How Are Modern Technologies Impacting BPO?
With each new technological innovation, enterprises ask themselves how this new software or hardware could be used to improve bottom lines, boost employee performance or deliver a better customer experience. For a few decades however, businesses weren't truly impacted by any revolutionary new systems or devices, despite a few noble efforts from tech firms such as Microsoft, Apple and Blackberry. Then, all at once, in the mid-2000s, technology got a shot in the arm, so to speak, and the rest is history. Now, cloud computing, smartphones, tablets, virtualization, social media and much more are welcomed aspects of enterprise IT.
All of these technologies contribute positively to the three core tenets outlined above - revenue, performance and customer experiences - but more importantly, those innovations have disrupted the business process outsourcing sector.
The cloud and virtualization
Cloud computing is maturing rapidly, as businesses across industries procure cloud services for everything from storage to mission-critical applications. The cloud has certainly shaken up enterprise IT, and now organizations can rely more on external providers than internal IT departments. Similarly, virtualization and software-defined systems and technologies have inspired companies to cut down on the hiring of tech professionals, as they lessen the workload in regard to management.
"The cloud and virtualization will cause BPO to explode in popularity."
Simply put, the cloud and virtualization will cause BPO to explode in popularity. Once businesses realize the value of cloud services and the benefit of virtualizing assets, they will move on to outsourcing the management of those technologies. By fully committing to the external handling of IT, organizations can focus on what really matters, and the cloud is just making that seem like a realistic scenario.
Additionally, the cloud allows businesses to share more resources with their outsourced services and that works in the other direction as well. For example, tech support can update customer relationship management software in the cloud, giving everyone visibility into customer interactions, or external financial services can share software with chief financial officers and other executives without email or physically delivered reports - access to data is universal. In this way, cloud services can make BPO more valuable.
Mobile devices and social media
On the personal side of technology, mobile devices are ubiquitous and social media platforms steal a large portion of people's attention on any given day. Businesses must react to this new consumer culture that promotes frequent interactions with brands on a variety of channels and on a number of different platforms.
For one, this means BPO will extend to additional sectors, as organizations struggle to keep up with consumer demands. Call center service can be outsourced, for example, giving internal teams more time to interact with customers on Twitter, Facebook or LinkedIn.
Furthermore, these outsourced firms can take advantage of consumer technologies. On LinkedIn Pulse, Sharad Aggarwal wrote that customer service companies are opting for mobile app support over interactive voice response. Since consumers love their mobile devices, this is a great idea to keep up with the times. Additionally, Aggarwal explained that soon, call center services could use biometrics or other smartphone features to verify identities, making interactions shorter and solving problems faster. With BPO and mobile technologies, businesses can improve their customer service, since the outsourced support centers have access to these technologies that would otherwise require massive investments.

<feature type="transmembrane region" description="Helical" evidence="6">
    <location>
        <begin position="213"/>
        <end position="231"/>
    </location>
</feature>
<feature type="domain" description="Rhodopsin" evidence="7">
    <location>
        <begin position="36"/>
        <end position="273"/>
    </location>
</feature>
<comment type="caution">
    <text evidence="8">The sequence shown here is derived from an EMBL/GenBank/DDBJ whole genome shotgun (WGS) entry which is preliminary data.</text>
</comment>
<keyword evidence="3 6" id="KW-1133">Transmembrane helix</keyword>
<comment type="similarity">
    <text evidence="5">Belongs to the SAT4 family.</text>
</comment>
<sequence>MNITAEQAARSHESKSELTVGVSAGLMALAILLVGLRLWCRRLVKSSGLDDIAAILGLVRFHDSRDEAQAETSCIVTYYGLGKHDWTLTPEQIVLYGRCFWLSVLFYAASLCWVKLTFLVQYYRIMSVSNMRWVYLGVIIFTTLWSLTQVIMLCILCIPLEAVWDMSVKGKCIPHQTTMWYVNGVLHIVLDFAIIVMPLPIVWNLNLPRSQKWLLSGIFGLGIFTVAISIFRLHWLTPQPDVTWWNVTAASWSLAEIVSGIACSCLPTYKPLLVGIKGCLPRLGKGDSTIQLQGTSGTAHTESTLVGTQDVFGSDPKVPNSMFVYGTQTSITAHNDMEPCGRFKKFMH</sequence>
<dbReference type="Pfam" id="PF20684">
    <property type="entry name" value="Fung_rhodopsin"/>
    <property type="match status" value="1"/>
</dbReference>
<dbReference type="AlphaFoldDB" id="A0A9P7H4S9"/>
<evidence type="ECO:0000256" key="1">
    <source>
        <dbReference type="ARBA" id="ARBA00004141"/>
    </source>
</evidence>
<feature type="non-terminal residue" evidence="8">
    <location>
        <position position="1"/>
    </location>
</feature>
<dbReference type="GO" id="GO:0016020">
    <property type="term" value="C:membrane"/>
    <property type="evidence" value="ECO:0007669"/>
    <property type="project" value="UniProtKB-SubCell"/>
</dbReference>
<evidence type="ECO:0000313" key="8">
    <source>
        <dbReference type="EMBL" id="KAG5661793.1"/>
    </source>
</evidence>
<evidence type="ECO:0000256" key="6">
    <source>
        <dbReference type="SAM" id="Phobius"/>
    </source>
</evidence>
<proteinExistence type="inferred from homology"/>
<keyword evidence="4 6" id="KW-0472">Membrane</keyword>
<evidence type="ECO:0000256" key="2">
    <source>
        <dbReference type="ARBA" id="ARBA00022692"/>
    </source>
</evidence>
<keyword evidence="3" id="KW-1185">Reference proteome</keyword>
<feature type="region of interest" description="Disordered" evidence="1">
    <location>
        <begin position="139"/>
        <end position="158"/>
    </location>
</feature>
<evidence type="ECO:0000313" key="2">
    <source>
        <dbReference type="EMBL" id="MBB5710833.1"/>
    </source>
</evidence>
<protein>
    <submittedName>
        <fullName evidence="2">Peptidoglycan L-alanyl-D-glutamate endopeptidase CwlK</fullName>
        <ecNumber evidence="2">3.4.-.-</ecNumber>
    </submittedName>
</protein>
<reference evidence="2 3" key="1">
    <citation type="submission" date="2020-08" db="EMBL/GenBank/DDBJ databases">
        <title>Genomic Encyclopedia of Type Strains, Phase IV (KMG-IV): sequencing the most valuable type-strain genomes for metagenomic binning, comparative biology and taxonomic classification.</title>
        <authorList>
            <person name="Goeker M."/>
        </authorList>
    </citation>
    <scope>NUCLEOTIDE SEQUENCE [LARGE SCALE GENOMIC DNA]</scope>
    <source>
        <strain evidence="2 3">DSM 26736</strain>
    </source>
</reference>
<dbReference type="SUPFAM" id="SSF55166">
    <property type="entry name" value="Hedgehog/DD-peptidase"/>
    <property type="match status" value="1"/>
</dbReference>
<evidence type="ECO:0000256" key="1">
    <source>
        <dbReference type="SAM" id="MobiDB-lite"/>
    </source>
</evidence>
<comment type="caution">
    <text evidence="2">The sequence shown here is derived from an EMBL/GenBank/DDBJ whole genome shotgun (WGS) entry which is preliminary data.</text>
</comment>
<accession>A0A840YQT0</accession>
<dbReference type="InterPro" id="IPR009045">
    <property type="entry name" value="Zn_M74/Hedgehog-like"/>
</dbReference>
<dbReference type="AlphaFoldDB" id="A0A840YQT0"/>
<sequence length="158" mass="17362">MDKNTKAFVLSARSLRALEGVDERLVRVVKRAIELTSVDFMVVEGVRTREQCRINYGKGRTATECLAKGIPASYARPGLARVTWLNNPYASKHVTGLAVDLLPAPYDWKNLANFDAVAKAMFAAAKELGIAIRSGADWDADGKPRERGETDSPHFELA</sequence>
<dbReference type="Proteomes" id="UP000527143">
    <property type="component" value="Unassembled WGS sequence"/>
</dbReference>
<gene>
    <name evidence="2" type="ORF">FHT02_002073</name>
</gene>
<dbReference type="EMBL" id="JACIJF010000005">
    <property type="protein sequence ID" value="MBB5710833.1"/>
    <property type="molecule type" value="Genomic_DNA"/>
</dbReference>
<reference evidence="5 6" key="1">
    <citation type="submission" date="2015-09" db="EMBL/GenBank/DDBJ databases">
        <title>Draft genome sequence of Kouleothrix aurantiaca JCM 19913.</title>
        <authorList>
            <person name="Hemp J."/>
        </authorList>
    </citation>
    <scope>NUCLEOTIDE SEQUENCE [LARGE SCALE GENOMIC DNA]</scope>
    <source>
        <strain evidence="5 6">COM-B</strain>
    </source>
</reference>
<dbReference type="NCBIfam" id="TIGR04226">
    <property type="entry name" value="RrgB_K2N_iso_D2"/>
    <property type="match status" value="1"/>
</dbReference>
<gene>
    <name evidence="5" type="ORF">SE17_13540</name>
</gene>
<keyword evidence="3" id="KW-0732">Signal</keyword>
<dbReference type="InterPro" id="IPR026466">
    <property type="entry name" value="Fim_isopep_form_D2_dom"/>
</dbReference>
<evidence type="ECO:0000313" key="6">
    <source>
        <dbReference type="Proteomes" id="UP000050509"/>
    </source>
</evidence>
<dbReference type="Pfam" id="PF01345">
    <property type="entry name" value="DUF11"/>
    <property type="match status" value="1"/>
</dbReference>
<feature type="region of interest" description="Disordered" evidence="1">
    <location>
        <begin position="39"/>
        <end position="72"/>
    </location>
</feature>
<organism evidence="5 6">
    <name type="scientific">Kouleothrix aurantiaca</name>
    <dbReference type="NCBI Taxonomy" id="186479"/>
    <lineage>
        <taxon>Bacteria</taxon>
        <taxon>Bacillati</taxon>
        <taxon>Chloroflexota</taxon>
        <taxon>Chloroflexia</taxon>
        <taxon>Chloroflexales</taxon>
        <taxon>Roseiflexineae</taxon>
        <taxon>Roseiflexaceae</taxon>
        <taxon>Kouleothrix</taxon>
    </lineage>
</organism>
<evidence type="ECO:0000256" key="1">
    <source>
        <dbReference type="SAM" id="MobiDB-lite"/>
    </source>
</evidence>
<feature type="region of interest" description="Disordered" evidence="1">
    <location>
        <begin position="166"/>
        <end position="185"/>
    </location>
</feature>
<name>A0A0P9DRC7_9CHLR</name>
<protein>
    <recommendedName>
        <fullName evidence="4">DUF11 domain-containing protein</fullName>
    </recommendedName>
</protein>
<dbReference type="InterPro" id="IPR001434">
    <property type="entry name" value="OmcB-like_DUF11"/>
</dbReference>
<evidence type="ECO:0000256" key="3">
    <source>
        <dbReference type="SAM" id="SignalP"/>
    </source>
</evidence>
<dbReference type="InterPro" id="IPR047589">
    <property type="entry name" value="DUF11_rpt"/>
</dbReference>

Big data and analytics
Fundamentally, all enterprise IT boils down to the management, manipulation and analysis of data. Therefore, the leveraging of big data in regard to BPO shouldn't come as a surprise. However, specific uses for analytics with respect to BPO could shock some managers - the future is now.
Starting with customer service, BPO services can use analytics to improve experiences and interactions. After all, these companies will have access to CRMs and other data-collect systems that allow them to identify customer personas, predict consumer behaviors and recommended solutions or products. This can also make outsourcing tech support service more valuable as well, since those external teams can discover trends in troubleshooting requests.
Additionally, businesses can outsource analytics. Sangeet Paul Choudary, co-chair of the MIT Platform Strategy Group, told TechTarget that departments such as marketing and industries like video game development already using external services for analytics and modeling, and as big data continues to prove its effectiveness in crafting corporate strategies, more companies will look for outside sources of information.
Lastly, many organizations use big data to decide on what processes are outsourced, according to Atul Vashistha, whose comments were included in a recent CIO magazine article.
"Data and analytics will play a central role in sourcing advisory," Vashistha told the source. "As the complexity of sourcing rises and clients become increasingly sophisticated, the need to find the next set of opportunities and optimization will benefit greatly from analytics and not just expert advice."
BPO is evolving along with technology, and today's innovations will shape BPO for years to come. This only makes BPO more valuable, but businesses better think fast before other companies take the lead in this regard.